OBJECTIVE: To determine whether cerebrospinal fluid (CSF) enterovirus polymerase chain reaction (PCR) testing of febrile neonates is associated with a shorter hospital length of stay (LOS). DESIGN: Retrospective cohort study. SETTING: Urban tertiary care children's hospital emergency department. PARTICIPANTS: Febrile infants 56 days or younger evaluated by means of lumbar puncture. MAIN EXPOSURE: Performance of CSF enterovirus PCR testing...
September 2010: Archives of Pediatrics & Adolescent Medicine
Carrie L Byington, Jeremy Kendrick, Xiaoming Sheng
OBJECTIVE: To describe the cerebrospinal fluid (CSF) profiles of febrile infants aged 1 to 90 days with negative bacterial culture test results and negative results for enteroviruses with polymerase chain reaction. STUDY DESIGN: Statistical analysis of a retrospective cohort. RESULTS: CSF profiles from 823 infants with negative test results for infection were analyzed. For 677 infants with atraumatic lumbar punctures (red blood cell [RBC] count < 1000/mm(3)), the mean and median CSF white blood cell (WBC) counts were 4...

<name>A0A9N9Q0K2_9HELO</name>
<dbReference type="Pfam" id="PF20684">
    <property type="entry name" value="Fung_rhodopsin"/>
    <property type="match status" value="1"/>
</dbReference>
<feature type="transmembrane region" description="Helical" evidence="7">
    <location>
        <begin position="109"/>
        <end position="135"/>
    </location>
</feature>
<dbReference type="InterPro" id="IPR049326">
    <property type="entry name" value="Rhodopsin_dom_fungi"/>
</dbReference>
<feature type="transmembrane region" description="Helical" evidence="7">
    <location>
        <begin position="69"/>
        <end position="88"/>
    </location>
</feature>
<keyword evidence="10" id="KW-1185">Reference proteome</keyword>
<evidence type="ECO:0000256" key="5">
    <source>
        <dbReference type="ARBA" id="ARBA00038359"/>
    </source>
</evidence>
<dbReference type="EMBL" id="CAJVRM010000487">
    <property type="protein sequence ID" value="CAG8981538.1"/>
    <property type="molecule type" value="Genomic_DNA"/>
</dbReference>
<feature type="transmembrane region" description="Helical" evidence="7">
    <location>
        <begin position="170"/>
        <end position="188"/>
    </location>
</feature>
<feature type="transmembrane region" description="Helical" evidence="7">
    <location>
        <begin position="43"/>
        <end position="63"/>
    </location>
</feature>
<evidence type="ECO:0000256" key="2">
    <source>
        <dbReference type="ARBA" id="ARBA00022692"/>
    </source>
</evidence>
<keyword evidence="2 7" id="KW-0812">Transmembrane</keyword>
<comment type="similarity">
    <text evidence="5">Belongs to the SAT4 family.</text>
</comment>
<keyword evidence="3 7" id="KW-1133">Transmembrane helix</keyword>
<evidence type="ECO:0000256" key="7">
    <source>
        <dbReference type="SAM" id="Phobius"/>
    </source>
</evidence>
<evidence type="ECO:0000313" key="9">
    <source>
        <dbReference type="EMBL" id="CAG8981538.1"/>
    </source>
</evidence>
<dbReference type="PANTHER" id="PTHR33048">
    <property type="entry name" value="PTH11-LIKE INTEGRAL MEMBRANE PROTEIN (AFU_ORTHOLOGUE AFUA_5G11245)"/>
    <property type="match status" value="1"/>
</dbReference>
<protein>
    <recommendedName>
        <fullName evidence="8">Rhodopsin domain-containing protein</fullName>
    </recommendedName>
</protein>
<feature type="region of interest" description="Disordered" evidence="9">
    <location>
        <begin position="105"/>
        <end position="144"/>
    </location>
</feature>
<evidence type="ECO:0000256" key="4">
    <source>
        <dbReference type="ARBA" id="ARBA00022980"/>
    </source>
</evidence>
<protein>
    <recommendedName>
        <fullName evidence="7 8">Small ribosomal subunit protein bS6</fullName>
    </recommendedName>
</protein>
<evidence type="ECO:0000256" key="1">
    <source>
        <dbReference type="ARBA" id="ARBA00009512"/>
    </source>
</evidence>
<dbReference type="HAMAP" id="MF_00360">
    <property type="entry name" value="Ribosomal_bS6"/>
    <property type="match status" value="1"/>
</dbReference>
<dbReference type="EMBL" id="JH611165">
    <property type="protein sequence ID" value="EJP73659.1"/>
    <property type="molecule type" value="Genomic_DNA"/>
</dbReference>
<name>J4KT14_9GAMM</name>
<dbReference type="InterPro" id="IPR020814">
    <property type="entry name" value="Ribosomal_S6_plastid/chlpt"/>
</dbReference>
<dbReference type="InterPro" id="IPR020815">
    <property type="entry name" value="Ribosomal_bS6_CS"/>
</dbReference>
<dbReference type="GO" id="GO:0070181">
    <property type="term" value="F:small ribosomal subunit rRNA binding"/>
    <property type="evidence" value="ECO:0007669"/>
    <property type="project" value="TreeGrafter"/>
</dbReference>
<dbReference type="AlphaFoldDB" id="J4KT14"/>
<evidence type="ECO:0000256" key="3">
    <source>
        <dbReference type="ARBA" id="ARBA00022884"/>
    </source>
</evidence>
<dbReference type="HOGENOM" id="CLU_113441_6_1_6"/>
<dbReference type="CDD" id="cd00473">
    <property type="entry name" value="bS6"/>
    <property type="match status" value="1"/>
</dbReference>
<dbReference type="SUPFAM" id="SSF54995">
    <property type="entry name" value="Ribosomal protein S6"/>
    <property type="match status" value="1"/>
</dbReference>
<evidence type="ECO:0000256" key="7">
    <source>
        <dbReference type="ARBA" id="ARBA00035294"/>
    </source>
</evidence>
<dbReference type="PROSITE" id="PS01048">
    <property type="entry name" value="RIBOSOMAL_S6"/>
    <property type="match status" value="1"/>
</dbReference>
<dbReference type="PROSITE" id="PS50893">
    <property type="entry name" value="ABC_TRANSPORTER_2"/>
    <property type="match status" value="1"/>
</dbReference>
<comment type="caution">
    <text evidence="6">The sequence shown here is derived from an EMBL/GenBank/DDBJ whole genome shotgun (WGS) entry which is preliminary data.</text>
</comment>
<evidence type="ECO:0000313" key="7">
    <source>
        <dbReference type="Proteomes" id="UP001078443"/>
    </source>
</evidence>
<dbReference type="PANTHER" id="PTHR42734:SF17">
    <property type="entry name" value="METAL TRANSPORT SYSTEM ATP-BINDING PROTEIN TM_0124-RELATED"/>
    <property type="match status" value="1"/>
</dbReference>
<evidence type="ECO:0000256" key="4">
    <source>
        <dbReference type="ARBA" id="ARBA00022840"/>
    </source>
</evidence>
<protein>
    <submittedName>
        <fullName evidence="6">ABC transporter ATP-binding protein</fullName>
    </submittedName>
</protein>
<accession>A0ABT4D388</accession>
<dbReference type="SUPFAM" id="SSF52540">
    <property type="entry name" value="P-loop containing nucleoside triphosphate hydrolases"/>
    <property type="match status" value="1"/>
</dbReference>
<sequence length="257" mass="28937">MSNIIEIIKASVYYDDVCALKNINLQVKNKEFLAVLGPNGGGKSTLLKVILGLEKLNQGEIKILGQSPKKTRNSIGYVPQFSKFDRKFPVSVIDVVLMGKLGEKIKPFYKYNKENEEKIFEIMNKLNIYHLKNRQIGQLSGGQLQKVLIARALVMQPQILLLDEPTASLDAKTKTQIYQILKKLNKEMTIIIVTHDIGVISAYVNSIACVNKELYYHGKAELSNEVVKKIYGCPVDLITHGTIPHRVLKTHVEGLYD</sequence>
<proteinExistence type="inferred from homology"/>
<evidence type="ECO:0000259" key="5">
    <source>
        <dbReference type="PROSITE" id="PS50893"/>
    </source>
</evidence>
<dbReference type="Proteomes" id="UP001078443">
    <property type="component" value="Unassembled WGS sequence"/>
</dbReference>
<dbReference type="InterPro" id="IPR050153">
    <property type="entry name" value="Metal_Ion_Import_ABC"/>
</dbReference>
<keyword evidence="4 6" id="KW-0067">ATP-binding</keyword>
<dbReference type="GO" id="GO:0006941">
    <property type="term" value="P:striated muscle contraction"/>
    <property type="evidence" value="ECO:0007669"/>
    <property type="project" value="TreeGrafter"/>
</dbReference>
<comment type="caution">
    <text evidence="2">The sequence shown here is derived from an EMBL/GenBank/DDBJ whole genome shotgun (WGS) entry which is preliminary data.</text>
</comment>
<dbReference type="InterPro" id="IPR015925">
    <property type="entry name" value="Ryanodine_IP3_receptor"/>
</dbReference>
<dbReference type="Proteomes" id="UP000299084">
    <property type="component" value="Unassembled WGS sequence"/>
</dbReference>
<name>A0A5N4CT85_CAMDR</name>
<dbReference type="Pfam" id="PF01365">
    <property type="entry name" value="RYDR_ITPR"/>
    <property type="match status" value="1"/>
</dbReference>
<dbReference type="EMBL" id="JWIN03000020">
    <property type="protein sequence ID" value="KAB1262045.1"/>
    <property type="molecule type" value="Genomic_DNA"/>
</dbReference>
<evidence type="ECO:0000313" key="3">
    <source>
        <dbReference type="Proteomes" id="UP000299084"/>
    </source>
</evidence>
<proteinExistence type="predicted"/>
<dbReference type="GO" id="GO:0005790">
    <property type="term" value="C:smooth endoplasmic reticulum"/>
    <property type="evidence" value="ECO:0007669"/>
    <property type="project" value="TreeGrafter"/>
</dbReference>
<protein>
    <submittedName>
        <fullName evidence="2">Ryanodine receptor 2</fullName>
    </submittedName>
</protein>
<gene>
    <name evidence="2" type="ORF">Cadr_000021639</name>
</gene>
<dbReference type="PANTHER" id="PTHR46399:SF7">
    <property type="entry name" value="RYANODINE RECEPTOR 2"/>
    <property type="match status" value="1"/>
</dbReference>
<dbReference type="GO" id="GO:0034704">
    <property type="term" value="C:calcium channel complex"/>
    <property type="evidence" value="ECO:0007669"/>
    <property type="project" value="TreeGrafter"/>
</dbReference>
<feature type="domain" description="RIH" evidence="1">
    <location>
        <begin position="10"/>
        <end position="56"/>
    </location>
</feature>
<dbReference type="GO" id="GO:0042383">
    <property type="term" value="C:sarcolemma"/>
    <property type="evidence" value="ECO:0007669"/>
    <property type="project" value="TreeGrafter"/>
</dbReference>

January 2011: Journal of Pediatrics
David Pérez Solís, Juan José Díaz Martín, Etelvina Suárez Menéndez
INTRODUCTION: The relation between cellulitis and Group B streptococcus infection in newborns and small infants was first reported during the early 1980s and named cellulitis-adenitis syndrome. We report a case of a neonate with cellulitis-adenitis syndrome in an unusual location (retroauricular). CASE PRESENTATION: A 21-day-old Caucasian female infant was brought to the emergency department with fever, irritability and a decreased appetite. Physical examination revealed erythema and painful, mild swelling in the right retroauricular region...
2009: Journal of Medical Case Reports
Mary Iskander, Alison Kesson, Dominic Dwyer, Laura Rost, Margaret Pym, Han Wang, Mary McCaskill, Robert Booy
OBJECTIVE: Active surveillance to determine influenza disease burden in children admitted to hospital with influenza-like illness (ILI). METHODS: A prospective hospital-based cohort study conducted June-October 2006 in children <5 years hospitalised at The Children's Hospital at Westmead with ILI (fever and respiratory symptoms). Influenza and other viral infections were diagnosed either by antigen detection using immunofluorescence or nucleic acid amplification testing of nasopharyngeal aspirates...